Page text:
Flag of Calabria.svg Coat of arms of Calabria.svg Calabria Catanzaro 15,080 5,822 2,002,710
Flag of Campania.svg Regione-Campania-Stemma.svg Campania Naples 13,590 5,247 6,151,773
Flag of Emilia-Romagna (de facto).svg Regione-Emilia-Romagna-Stemma.svg Emilia-Romagna Bologna 22,446 8,666 4,500,492
Flag of Friuli-Venezia Giulia.svg CoA of Friuli-Venezia Giulia.svg Friuli-Venezia Giulia Trieste 7,858 3,034 1,203,474
Flag of Lazio.svg Lazio Coat of Arms.svg Lazio Latina 5,370 2,073 1,522,048
Flag of Liguria.svg Coat of arms of Liguria.svg Liguria Genoa 5,422 2,093 1,495,329
Flag of Lombardy.svg Flag of Lombardy square.svg Lombardy Milan 23,844 9,206 9,966,992
Flag of Marche.svg Coat of arms of Marche.svg Marche Ancona 9,366 3,616 1,501,406
Flag of Molise.svg Regione-Molise-Stemma.svg Molise Campobasso 4,438 1,714 296,547
Flag of Piedmont.svg Regione-Piemonte-Stemma.svg Piedmont Turin 25,402 9,808 4,269,714
Flag of the Province of Rome.svg Provincia di Roma-Stemma.svg Rome Federal District Rome 5,363 2,071 4,353,738
Sicilian Flag.svg Coat of arms of Sicily.svg Sicily Palermo 25,711 9,927 4,969,147
Flag of Tuscany.svg Coat of arms of Tuscany.svg Tuscany Florence 22,985 8,875 3,722,729
Flag of Umbria.svg Regione-Umbria-Stemma.svg Umbria Perugia 8,456 3,265 865,013
Flag of Veneto.svg Coat of Arms of Veneto.png Veneto Venice 18,345 7,083 4,852,453


Economic indicators (measured by KS$)
Nominal GDP $2.443 trillion (Q3 2018)
Real GDP growth 3.5% (Q2 2022)
CPI inflation 1.9% (June 2022)
Employment-to-population ratio 43.7% (June 2022)
Unemployment 5.9% (June 2022)
Labor force participation rate 64.2% (June 2022)
Total public debt $3.30 trillion (124.5% of GDP) (June 2022)
Avg. household net worth $333,291 (Q3 2020)

Italy has a major advanced economy that is open and a mixed economy. It is one of the most industrialised countries in the world and the third-largest economy in Europe after Germany and the United Kingdom. More than three-fourths of the country's workforce are employed in the tertiary services sector. It also has a large manufacturing sector as the world's fourth-largest manufacturing country. Italy is a member of the European Community, G20, and the OMEAD. Its largest trading partners are the European Community, the United Commonwealth, China, and the Kingdom of Sierra. Italy is also a major exporter and is a global leader in high-end luxury products such as clothing, jewelry, and automobiles.

After the Italian Revolution, Italy's economy transformed from an agrarian-based economy into one of the world's most industrialised nations. Under the Italian Socialist Republic, Italy operated under a centrally planned economy that was run by a large government bureaucracy. The state held a monopoly on virtually every sector through state-owned corporations although a number of small and medium-sized private firms were allowed under state supervision. Following the Lily Revolution, Italy's economy liberalised and key industries were denationalised, allowing for more private entities to start their own businesses. Due to its history and strong labor movement, Italy's economy has only a number of global multinational corporations. The majority of Italian companies are small and medium-sized enterprises, characteristic of the firms permitted during the Socialist Italian period, and centred around a number of industrial districts. The modern Italian economy is robust and advanced as one of the leading nations in innovation and creativity. However, there is a noticeable disparity between the North and the South. The North, on average, has higher standards of living and level of affluence, compared to the South. The GDP per capita for some Northern Italian regions exceeds that of the European average while some Southern Italian regions fall below the European baseline.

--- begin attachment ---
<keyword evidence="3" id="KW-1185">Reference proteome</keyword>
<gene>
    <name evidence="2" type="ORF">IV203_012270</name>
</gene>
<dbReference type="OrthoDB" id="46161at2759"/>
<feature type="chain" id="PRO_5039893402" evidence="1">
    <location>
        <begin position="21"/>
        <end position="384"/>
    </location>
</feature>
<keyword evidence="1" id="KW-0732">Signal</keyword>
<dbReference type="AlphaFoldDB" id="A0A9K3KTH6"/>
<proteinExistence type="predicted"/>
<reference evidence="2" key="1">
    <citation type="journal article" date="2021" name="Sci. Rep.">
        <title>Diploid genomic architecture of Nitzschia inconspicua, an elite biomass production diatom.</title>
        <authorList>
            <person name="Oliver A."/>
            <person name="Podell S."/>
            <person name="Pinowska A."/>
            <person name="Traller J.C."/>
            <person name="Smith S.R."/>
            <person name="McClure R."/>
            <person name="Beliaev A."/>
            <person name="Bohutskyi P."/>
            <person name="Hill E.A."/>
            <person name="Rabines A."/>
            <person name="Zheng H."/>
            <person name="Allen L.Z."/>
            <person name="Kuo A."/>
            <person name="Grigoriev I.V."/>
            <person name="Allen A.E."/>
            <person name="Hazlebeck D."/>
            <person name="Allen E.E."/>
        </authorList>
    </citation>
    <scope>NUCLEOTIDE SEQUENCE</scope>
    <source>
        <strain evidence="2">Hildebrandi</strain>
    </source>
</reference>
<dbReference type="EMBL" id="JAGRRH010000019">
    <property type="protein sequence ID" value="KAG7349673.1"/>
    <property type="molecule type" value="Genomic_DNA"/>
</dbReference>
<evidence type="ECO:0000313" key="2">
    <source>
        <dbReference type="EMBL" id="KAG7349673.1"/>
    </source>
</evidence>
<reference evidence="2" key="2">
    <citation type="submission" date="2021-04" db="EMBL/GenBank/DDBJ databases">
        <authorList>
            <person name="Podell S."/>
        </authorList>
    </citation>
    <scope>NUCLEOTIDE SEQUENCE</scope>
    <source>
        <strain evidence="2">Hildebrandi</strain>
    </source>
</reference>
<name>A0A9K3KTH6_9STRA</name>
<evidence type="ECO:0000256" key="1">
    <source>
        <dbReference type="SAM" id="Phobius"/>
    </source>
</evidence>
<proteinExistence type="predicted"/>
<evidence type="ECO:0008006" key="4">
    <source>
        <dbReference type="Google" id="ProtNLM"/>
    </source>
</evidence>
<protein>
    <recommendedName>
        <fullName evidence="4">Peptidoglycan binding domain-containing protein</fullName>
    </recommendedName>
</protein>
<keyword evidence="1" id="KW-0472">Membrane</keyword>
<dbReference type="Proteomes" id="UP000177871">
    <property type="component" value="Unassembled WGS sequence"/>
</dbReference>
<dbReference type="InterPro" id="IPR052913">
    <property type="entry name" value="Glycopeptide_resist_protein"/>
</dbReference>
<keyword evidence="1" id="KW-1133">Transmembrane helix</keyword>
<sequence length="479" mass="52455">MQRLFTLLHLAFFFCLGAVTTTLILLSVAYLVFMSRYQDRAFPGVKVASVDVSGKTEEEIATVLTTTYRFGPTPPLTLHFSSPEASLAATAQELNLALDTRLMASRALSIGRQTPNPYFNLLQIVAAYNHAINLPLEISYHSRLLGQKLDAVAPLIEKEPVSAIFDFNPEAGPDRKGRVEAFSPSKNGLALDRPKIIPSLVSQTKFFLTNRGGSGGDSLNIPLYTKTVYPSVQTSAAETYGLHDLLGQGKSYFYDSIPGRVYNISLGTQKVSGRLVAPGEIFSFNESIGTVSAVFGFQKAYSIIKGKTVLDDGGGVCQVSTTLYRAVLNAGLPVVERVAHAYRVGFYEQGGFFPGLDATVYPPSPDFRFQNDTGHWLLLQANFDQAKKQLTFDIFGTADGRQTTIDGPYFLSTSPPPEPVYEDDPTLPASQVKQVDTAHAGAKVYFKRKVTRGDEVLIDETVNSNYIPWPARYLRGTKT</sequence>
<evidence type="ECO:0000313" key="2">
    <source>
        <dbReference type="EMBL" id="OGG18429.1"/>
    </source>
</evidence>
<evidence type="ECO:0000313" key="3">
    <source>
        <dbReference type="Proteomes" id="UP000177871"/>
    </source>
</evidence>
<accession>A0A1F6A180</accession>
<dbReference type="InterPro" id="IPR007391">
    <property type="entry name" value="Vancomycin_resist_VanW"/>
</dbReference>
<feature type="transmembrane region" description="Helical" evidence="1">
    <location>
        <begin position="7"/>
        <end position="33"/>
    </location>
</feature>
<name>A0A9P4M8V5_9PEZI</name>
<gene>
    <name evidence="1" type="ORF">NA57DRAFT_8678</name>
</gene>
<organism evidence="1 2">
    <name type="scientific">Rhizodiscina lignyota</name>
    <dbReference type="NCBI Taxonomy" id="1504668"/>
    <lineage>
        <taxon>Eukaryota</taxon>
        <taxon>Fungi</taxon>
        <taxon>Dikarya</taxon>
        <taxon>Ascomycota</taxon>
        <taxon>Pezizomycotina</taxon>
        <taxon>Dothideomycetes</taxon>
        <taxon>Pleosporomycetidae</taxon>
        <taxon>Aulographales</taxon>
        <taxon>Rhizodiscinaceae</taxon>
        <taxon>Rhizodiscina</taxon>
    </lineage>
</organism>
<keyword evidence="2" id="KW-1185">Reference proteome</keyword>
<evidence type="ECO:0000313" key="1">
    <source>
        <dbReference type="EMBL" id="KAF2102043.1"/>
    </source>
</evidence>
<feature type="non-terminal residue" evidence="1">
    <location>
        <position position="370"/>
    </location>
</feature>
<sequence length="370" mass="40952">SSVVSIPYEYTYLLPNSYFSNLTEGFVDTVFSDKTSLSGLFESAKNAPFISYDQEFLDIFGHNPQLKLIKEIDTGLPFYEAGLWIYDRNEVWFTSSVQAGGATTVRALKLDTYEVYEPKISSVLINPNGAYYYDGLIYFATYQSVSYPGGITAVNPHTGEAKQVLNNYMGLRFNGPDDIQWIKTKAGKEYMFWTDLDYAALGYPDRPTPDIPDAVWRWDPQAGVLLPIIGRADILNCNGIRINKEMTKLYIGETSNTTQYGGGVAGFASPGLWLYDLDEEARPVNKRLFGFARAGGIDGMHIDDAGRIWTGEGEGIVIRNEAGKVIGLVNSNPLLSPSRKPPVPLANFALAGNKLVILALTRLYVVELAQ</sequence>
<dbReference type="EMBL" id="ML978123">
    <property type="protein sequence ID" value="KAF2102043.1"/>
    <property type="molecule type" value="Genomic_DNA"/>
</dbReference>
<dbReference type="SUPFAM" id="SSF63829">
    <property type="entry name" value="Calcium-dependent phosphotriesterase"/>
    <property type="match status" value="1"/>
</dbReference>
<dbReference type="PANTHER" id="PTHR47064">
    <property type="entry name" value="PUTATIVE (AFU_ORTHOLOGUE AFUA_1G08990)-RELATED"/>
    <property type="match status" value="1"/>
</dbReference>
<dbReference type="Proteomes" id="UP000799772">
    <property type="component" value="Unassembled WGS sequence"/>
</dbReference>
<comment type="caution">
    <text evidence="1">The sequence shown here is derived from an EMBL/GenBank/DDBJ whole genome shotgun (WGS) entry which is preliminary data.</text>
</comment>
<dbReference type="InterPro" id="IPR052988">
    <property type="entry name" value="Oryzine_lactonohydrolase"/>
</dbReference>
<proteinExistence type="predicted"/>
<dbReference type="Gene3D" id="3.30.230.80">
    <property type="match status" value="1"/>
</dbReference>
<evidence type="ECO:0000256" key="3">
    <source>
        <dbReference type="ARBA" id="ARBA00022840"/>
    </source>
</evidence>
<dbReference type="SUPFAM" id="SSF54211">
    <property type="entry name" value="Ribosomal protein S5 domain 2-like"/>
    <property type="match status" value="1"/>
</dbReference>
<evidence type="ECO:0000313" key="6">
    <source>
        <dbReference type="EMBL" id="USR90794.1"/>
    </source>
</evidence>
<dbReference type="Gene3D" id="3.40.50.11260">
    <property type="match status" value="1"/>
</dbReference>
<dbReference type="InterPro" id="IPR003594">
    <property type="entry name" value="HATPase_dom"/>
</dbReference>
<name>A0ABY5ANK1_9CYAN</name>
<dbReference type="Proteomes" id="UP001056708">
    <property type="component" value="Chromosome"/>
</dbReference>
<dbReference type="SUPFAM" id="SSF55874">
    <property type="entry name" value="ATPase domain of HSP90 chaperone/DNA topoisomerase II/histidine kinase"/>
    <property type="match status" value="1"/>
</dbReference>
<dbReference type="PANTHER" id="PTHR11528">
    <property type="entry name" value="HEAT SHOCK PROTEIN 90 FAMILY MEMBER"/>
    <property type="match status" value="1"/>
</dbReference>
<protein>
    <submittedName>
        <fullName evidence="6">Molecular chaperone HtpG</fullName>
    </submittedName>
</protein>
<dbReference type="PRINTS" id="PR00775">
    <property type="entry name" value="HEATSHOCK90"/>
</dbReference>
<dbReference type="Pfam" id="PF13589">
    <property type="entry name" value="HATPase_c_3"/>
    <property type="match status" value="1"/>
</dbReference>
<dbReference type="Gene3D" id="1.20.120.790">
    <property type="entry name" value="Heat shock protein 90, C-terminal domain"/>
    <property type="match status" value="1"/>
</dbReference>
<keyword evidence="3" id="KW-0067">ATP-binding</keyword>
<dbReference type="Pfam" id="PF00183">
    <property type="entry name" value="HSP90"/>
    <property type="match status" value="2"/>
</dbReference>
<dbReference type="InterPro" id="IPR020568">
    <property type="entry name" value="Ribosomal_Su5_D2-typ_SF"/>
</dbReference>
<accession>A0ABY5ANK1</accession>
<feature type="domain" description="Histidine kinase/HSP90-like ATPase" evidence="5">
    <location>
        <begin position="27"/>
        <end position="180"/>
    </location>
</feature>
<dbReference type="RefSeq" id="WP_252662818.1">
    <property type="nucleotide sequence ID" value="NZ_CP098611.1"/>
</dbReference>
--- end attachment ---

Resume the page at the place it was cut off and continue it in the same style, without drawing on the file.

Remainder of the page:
Italy's agriculture sector has been in existence for over five millennia. Although Italy is no longer a predominantly agricultural-based economy, its agriculture sector remains a significant contributor to the Italian economy. The northern part of Italy specialises in crops such as corn, rice, sugar beets, soybeans, meat, dairy, and fruit. The southern part of Italy specialises in wheat and citrus.

Italy is the world's top producer of wine and one of the leading producers in olive oil, apples, grapes, oranges, lemons, pears, apricots, hazlenuts, peaches, cherries, plums, strawberries, artichokes, and tomatoes. Italian viticulture is highly regional and includes famous wines such as Tuscan Chianti, Piedmontese Barolo, Barbaresco, Barbera d'Asti, Brunello di Montalcino, Frascati, and Prosecco. Italy is also renowned for its variety of specialized cheeses such as Parmigiano Reggiano (parmesan) and mozzarella di bufala (buffalo mozzarella).


Italy was the world's first country to build and utilize motorways, known as autostrade, which are controlled-access highways designed for high-speed vehicles only. The country's road network is extensive and consists of over 450,000 km of roads. The Italian road system comprises national motorways, regional motorways, local streets, and toll roads. Italy also has a robust rail network with dedicated high-speed rail lines that connect passengers between Italy's major cities including Naples and Milan. Most railways are operated by the Italian government although there are also a number of private freight and passenger railways.